The commissioner estimates the 18 “ineffective, over-priced and low-value” treatments cost taxpayers £141 million a year and “should generally not be prescribed”, it said in a statement last Friday (July 21).
In its consultation – which will run until October 21 – NHS England also asks for views on 3,200 prescription items – such as headlice treatments and nasal sprays – which are “readily available” over the counter, and which it estimates currently cost taxpayers £645m a year.
The consultation will result in prescribing guidance for clinical commissioning groups (CCGs), it said.
NHS England is “also supportive of restricting availability of gluten-free foods on prescription, which costs £26m a year, and is currently subject to a Department of Health consultation”.
Graham Jackson, GP and co-chair chair of NHS Clinical Commissioners (NHSCC) – the independent organisation representing CCGs which has partnered with NHS England – said the consultation is “an important part” of looking at what the NHS should provide.
“We are pleased to have worked with NHS England to identify products that could be considered low priority for NHS funding, for reasons including limited clinical effectiveness or the availability of cost-effective alternatives,” Dr Jackson said.
The Royal Pharmaceutical Society (RPS) said while “ineffective and unsafe medicines should not be prescribed on the NHS”, it has “serious concerns” about the proposed restrictions on prescribing clinically effective medicines to treat common conditions, such as headlice or athlete’s foot.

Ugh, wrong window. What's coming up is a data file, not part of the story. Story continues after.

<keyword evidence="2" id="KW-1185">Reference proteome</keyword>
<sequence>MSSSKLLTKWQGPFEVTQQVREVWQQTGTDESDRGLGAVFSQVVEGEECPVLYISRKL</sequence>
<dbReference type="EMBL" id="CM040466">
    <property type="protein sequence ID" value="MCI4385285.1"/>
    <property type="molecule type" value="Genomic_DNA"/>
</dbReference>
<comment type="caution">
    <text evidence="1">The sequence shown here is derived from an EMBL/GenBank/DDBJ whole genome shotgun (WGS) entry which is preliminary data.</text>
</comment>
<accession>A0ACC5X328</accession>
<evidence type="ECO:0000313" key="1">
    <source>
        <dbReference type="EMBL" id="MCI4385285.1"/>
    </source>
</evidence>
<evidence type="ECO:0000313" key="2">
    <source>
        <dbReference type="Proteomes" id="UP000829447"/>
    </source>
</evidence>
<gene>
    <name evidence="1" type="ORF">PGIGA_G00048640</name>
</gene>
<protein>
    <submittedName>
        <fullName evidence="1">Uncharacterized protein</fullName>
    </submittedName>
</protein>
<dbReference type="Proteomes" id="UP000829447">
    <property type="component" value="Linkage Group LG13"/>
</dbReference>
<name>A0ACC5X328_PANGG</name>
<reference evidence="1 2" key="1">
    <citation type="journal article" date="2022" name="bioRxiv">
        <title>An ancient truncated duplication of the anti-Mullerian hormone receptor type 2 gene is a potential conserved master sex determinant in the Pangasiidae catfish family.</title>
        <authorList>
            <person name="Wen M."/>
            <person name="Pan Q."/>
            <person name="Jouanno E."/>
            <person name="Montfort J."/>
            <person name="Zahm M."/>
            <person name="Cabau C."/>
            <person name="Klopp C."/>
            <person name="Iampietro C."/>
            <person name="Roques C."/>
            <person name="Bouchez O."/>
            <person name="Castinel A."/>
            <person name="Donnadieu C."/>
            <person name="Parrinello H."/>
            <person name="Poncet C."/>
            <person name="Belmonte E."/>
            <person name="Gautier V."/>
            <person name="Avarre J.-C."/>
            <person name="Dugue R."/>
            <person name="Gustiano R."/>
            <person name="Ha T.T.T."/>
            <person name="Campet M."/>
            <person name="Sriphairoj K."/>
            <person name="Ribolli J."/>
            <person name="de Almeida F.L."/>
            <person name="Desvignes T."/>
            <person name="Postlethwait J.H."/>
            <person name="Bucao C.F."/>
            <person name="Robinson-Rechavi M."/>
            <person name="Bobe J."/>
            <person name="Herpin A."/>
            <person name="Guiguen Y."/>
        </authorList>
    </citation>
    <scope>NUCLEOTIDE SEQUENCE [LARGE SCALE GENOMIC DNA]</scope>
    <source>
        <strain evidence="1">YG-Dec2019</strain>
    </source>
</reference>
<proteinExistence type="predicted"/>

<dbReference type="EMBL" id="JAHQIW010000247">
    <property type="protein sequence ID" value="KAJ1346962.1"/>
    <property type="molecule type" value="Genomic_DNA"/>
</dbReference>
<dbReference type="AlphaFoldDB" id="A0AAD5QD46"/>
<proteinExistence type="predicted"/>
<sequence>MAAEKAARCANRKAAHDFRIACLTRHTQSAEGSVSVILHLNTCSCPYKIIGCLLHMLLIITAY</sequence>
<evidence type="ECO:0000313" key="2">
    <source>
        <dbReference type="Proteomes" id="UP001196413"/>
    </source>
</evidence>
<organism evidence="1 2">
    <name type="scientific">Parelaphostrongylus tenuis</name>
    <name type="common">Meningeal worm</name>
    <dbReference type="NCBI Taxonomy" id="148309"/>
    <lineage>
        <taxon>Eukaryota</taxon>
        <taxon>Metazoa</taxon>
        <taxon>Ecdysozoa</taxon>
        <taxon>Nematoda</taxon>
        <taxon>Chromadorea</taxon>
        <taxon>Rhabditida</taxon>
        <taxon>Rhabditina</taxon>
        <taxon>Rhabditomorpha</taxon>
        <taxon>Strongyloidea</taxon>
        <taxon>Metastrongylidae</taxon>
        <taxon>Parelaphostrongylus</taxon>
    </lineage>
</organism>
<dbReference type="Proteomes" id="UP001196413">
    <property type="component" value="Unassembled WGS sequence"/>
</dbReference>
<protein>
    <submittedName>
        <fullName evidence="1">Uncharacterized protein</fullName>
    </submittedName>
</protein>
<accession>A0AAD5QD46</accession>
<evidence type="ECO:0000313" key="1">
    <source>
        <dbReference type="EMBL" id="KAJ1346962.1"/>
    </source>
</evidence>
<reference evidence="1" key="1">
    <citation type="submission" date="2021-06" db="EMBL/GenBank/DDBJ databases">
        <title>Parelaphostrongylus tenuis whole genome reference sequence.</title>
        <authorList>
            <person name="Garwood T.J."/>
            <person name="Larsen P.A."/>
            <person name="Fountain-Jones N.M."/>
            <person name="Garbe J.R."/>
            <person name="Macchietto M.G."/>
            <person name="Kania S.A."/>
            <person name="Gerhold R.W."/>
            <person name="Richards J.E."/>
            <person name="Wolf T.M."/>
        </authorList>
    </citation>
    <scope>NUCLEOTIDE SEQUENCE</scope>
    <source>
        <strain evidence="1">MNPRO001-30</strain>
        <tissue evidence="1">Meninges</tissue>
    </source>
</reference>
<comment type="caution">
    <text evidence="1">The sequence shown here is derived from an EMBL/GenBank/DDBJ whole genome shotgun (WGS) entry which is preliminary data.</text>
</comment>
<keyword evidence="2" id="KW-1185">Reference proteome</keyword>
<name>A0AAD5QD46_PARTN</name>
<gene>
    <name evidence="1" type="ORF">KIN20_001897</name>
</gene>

RPS England board chair Sandra Gidley said expecting everyone to pay for medicines for common conditions would “further increase inequalities”, because “those on low incomes will be disproportionately affected”.
“They should not be denied treatment because of an inability to pay,” Ms Gidley said.
“People with minor health problems should be treated via NHS pharmacy minor ailment schemes,” she added.
Scrapping homeopathy welcomed
However, the RPS did welcome the inclusion of homeopathy in the list of 18 products.
“Removing homeopathy, which has no scientific or pharmacological basis, from NHS supply is long overdue,” it said.
NHS England's chief executive Simon Stevens described homeopathy as "at best a placebo and a misuse of scarce NHS funds".
Last month, C+D hosted a roundtable debate with NHSCC co-chair Graham Jackson and Ms Gidley, among others, to discuss plans to scrap certain products from prescriptions. The results of the debate will be published on the C+D website in August.